When the secret American boyfriend of a Jordanian student turns up at her wealthy family’s home during a wedding, their relationship problems prove far larger than “A 7 Hour Difference.” This breezy romantic comedy from tyro helmer-scribe Deema Amr, the first woman to direct a feature in Jordan, has a sitcom sensibility but addresses issues of family and culture with sincerity and cultural specificity. A PG-level crowdpleaser, the pic could sell in territories where bright young students are expected to return from abroad with a degree rather than a significant other.
Reviewed at Dubai Film Festival (competing), Dec. 11, 2012. Running time: 80 MIN.
Boston architecture student Dalia (Randa Karadsheh, an unconventionally attractive comedian with real acting chops) returns home to Amman for the wedding of her older sister, Lina (Manal Suheimat), but gets thrown for a loop when longtime beau Jason (Thom Bishops, overdoing the ugly-American behavior a tad) turns up with her perky best friend, Rula (Leila Arabi). While investment consultant Faisal (Eyas Younis, smooth in English and Arabic), an employee of Dalia’s widowed father, Osama (Ghassan Al-Mashini), eyes the unexpected guest with increasing jealousy and suspicion, Jason turns inappropriately romantic and controlling by turns.
Dalia has never mentioned her relationship with Jason to her father or sister, knowing they would never approve because of his different religion and cultural background. But when Osama gives Dalia a stunning graduation gift — an office space in downtown Amman — and Jason proposes, Dalia is forced to evaluate her life and decide where her happiness lies.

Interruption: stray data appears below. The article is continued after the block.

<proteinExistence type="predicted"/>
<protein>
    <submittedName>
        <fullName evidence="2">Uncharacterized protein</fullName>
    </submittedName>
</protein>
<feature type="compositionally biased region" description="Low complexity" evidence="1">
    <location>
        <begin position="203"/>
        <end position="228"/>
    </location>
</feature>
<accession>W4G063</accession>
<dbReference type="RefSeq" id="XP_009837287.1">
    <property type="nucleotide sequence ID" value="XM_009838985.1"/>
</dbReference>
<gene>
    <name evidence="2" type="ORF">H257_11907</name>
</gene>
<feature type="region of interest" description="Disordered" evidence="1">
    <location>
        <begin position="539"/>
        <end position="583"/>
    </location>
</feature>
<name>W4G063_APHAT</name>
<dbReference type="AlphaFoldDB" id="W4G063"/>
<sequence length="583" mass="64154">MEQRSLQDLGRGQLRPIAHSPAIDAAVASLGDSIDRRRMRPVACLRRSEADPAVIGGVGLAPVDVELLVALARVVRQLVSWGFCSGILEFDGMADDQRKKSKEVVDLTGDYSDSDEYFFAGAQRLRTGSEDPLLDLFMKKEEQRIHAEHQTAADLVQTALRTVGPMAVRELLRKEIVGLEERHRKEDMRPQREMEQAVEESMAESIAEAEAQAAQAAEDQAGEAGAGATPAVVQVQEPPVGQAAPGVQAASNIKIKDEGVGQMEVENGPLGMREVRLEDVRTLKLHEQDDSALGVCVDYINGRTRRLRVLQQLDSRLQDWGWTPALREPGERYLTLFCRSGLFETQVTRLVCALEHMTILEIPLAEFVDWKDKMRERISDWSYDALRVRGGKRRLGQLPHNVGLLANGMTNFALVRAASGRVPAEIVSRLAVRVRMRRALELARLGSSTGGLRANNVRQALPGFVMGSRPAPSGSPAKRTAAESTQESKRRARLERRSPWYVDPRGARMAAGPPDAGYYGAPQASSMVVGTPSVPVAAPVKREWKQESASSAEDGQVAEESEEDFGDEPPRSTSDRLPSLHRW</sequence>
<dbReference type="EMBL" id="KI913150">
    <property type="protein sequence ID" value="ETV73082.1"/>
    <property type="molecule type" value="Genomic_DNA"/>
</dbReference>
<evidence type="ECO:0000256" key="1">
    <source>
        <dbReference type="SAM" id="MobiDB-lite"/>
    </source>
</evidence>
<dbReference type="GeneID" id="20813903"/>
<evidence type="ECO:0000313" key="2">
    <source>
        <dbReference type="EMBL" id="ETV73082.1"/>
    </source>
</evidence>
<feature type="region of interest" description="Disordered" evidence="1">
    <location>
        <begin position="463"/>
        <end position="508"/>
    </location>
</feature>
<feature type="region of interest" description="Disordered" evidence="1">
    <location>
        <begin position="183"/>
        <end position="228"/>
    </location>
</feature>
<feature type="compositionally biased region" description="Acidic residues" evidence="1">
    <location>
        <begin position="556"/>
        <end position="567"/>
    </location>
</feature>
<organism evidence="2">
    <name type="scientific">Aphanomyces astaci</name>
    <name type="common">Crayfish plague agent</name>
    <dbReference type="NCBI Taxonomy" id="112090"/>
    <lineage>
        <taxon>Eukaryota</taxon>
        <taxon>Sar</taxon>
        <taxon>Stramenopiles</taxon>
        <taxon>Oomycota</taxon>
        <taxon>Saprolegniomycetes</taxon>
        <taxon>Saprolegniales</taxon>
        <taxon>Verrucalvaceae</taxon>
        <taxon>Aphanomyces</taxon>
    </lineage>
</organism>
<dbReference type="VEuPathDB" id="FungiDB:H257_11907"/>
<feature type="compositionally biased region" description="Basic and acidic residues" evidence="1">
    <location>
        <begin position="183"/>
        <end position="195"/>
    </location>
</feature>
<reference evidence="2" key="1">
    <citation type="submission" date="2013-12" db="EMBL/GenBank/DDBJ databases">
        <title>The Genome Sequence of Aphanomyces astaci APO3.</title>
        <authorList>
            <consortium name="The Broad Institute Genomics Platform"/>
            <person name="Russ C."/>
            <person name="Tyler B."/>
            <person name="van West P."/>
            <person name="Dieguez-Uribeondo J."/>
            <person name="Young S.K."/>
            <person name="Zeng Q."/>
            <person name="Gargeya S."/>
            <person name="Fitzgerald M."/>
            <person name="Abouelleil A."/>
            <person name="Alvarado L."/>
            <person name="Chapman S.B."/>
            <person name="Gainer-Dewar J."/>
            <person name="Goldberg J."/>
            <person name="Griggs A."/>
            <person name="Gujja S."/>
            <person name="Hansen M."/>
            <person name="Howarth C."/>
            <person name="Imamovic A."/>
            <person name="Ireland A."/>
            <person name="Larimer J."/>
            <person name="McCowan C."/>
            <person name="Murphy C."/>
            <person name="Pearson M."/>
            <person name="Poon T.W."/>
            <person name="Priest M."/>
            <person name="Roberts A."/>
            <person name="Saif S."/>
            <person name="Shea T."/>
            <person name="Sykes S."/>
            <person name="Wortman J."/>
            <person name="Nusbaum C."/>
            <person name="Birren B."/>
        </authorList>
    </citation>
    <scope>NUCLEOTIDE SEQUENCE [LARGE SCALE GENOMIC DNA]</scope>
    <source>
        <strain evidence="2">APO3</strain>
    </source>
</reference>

Amr’s screenplay stacks the deck against Jason, who turns out to be moody and insensitive, expecting Dalia to live in Boston and celebrate Christmas with his family. Although it may seem odd that the two have been together for three years without having crucial discussions about their future, it’s also clear this dialogue is something Dalia wants to postpone. On the lighter side, Jason’s behavior sparks some amusingly stereotypical comments from Dalia’s extended family (“Americans always think about armies and wars,” “Americans love popping pills,” etc.).
While Amr’s film is reportedly also Jordan’s first romantic comedy, it is the backdrop of Lina’s wedding that makes it unique. We witness the Jordanian tradition of the jaha, in which men from the groom’s family arrive at the bride’s house for a special males-only ceremony, and a Muslim wedding complete with a zaffah, a procession led by traditional musicians and dancers.
After a fluidly edited montage showing the preparations for the wedding and Dalia’s family’s enormous villa, the pic’s visuals settle into a shot/reverse shot/establishing shot pattern that becomes tiresome. However, the heavily used score and multiple scenes of music and dancing provide a jolt of energy.